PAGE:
Sometimes the best things stink. No, literally. Neem oil reeks. It’s aroma is a diabolical trifecta of raw sewage, fresh garlic and espresso. But it’s also a really amazing oil for skin! Neem is native to the Indian continent, and has been used for time out of mind in Ayurveda practices. The claims for neem benefits are pretty extensive, so extensive that it’s been called “the miracle tree”1 and the “village Pharmacy”1. And every part of the tree has found a use, from the oil pressed from the seeds, to the leaves, and even the wood! Today we’ll be focusing mainly on the oil and leaves, but there is an absolute wealth of information out there about neem. We suggest starting HERE if you are interested!
While most seed oils are mainly composed of various and sundry fatty acids, the oil pressed from the seed of Azdirachta indica boasts a host of phytochemicals, including:
- glutamic acid- increases skins ability to retain moisture, so that skin appears smoother. 2,3
- polyphenol- a category of antioxidants, these phytochemicals help to minimize the spread of free radicals through your skin. 2,4
- beta-sitosterol- helps to soothe and moisturize the skin, to keep it feeling fabulous. 2,5
- tocopherol- an antioxidant with excellent moisturization properties to keep skin glowing and happy.2
That’s in addition to the usual suspects of linoleic, palmatic, and oleic acids (or oils)!2 The list of uses for neem oil is exhaustive. There is a wealth of research that backs up neem oil’s anti-inflammatory properties, like this study from 20116, and this one from 2012 7. Additionally, there has been some solid research to show that it’s awesome for calming acne 8. Pinterest claims that neem oil is also fantastic for compromised skin conditions like eczema and psoriasis… but try as we might, we couldn’t find any research to support those claims.
The leaves are no less awesome (though significantly less stinky), and are packed with phytochemicals including:
- Quercitin- a potent antioxidant that helps to deeply soothe irritation and inflammation.9,10
- Beta-sitosterol- helps to soothe and moisturize the skin, to keep it feeling fabulous. 9,5
- Nimbin- helps to soothe and calm inflammation and irritation.9,11
The leaves of neem are a common feature in beauty products from India, praised for their ability to reduce signs of aging, and to smooth the skin.
Here at The Raw Spa, we are huge fans of neem oil, which is easier to get a hold of than the leaves. Pungent though it is, we bravely pour it into our Hatshepsut soaps and Skin Tonics, and use it in our Hex Break Drops of Jupiter, Shower Potion and Conjure Bar soap! We’re pretty nuts about it’s soothing and calming properties, and especially like how much it helps to calm acne break out, and to reduce irritation from shaving. Guy in particular is head over heels in love with the Hatshepsut Skin Tonic as an after shave and evening serum to keep his skin clear and smooth.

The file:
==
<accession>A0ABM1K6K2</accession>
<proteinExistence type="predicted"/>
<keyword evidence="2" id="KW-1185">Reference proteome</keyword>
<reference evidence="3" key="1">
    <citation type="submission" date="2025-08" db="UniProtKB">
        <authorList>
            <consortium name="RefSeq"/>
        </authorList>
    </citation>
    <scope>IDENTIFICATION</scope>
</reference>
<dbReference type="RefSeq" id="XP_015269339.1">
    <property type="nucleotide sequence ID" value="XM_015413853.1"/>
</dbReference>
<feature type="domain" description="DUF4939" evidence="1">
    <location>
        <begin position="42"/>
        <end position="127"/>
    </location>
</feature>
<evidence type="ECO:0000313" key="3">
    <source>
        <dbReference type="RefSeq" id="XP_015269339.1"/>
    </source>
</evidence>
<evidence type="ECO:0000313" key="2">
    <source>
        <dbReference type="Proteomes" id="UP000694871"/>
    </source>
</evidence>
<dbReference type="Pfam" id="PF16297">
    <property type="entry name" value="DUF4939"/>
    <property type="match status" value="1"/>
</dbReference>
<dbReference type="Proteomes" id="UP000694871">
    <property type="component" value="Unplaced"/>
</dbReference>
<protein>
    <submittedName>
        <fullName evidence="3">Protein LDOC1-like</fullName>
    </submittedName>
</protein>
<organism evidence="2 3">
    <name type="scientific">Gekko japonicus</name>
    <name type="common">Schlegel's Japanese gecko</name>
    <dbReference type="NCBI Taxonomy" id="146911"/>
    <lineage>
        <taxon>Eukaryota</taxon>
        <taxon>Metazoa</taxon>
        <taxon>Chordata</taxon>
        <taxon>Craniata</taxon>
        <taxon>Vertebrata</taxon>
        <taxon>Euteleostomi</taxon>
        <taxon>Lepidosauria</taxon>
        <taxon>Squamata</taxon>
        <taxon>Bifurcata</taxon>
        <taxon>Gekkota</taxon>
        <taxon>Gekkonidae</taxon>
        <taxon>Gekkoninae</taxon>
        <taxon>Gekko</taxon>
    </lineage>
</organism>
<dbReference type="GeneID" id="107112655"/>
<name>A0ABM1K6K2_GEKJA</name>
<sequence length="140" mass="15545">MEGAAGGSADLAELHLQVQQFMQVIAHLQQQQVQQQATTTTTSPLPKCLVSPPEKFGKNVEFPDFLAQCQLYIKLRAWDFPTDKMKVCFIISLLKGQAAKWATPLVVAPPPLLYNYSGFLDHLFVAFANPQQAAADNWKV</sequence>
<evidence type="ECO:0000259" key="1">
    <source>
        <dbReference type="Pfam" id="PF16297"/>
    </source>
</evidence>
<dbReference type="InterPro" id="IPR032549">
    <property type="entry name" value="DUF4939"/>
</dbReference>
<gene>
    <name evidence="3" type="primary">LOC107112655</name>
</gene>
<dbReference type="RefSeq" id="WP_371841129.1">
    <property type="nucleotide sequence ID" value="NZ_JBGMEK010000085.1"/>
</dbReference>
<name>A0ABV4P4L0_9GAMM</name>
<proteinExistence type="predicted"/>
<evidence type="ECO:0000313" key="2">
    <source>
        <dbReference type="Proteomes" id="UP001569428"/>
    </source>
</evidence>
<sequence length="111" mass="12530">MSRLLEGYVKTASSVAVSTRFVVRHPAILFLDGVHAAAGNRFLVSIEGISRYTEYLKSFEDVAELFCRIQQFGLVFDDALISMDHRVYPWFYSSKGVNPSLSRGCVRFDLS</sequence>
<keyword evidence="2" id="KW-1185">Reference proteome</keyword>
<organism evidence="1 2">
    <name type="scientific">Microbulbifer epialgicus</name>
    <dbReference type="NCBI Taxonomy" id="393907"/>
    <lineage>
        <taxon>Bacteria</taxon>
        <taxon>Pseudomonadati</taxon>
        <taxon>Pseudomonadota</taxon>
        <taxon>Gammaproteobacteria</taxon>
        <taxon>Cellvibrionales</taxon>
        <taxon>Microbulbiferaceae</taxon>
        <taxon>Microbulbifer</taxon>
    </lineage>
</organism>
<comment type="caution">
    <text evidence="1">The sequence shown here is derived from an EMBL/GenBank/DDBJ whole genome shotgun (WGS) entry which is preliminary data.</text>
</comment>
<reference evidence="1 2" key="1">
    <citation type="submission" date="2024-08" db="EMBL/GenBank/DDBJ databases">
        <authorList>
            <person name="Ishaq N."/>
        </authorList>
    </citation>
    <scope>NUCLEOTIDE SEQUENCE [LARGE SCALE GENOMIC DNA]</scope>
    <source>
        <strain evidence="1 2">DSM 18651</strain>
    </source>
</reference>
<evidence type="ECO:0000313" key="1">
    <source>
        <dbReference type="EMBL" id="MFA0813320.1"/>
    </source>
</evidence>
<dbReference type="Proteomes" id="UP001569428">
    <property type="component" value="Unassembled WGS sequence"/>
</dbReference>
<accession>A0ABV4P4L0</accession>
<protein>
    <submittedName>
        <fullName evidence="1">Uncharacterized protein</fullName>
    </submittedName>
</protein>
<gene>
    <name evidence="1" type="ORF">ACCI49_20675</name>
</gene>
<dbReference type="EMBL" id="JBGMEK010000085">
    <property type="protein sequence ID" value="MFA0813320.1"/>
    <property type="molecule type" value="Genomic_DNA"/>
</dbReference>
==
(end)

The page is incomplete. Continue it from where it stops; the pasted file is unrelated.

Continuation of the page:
Wondering where we got our information? Behold our sources!
1.Kumar VS, Navaratnam V. Neem (Azadirachta indica): Prehistory to contemporary medicinal uses to humankind. Asian Pac J Trop Biomed.
2013 Jul; 3(7): 505–514. Available at: https://www.ncbi.nlm.nih.gov/pmc/articles/PMC3695574/#b46. Accessed December 20, 2019.
2. Djibril D, Mamadou F, Gerard V, et al. Physical characteristics, Chemical composition and Distribution of constituents of the Neem seed (Adiriachta indica A. Juss) collected in Senegal. Res J Chem Sci. 2015 Jul; 5(7): 52-58. Available at: https://pdfs.semanticscholar.org/1f09/4f43c1d1d991f8b7e5a076da78de8554c276.pdf. Accessed December 19, 2018.
3. Available at: https://www.rau-cosmetics.de/shop/en/glutamic-acid. Accessed December 20,2018.
4.Nichols JA, Katiyar SA. Skin photoprotection by natural polyphenols: Anti-inflammatory, anti-oxidant and DNA repair mechanisms. Arch Dermatol Res. 2010 Mar; 302(2): 71. Available at: https://www.ncbi.nlm.nih.gov/pmc/articles/PMC2813915/. Accessed December 20, 2018.
5. Han NR, Kim HM, Jeong HJ. The β-sitosterol attenuates atopic dermatitis-like skin lesions through down-regulation of TSLP. Exp Biol Med (Maywood). 2014 Apr;239(4):454-64.
6. Thoh M, Babajan B, Raghavendra PG, et al. Azadirachtin Interacts with Retinoic Acid Receptors and Inhibits Retinoic Acid-mediated Biological Responses. J Biol Chem. 2011 Feb 11; 286(6): 4690–4702. Available at: https://www.ncbi.nlm.nih.gov/pmc/articles/PMC3039373/. Accessed December 18,2019. (Retracted by authors, 2013)
7. Alam A, Haldar S, Thulasiram HV, et al. Novel Anti-inflammatory Activity of Epoxyazadiradione against Macrophage Migration Inhibitory Factor. J Biol Chem. 2012 Jul 13; 287(29): 24844–24861. Available at: https://www.ncbi.nlm.nih.gov/pmc/articles/PMC3397911/. Accessed December 18, 2018.
8.Vijayan V, Aafreen S, Sakthival S, et al. Formulation and characterization of solid lipid nanoparticles loaded Neem oil for topical treatment of acne.Journal of Acute Diseas. 2013; 2(4):282-86. Available at: https://www.sciencedirect.com/science/article/pii/S2221618913601444?via%3Dihub. Accessed December 20, 2018.
9. Available at: https://www.sigmaaldrich.com/life-science/nutrition-research/learning-center/plant-profiler/azadirachta-indica.html. Accessed December 19, 2018.
10. Valerio DA, Georgetti SR, Magro DA, et al. Quercetin reduces inflammatory pain: inhibition of oxidative stress and cytokine production. J Nat Prod. 2009 Nov;72(11):1975-9.
11. Alzohairy MA. Therapeutics Role of Azadirachta indica (Neem) and Their Active Constituents in Diseases Prevention and Treatment. Evid Based Alternat Med. 2016; 2016: 7382506. Available at: https://www.ncbi.nlm.nih.gov/pmc/articles/PMC4791507/. Accessed Dec 20, 2018.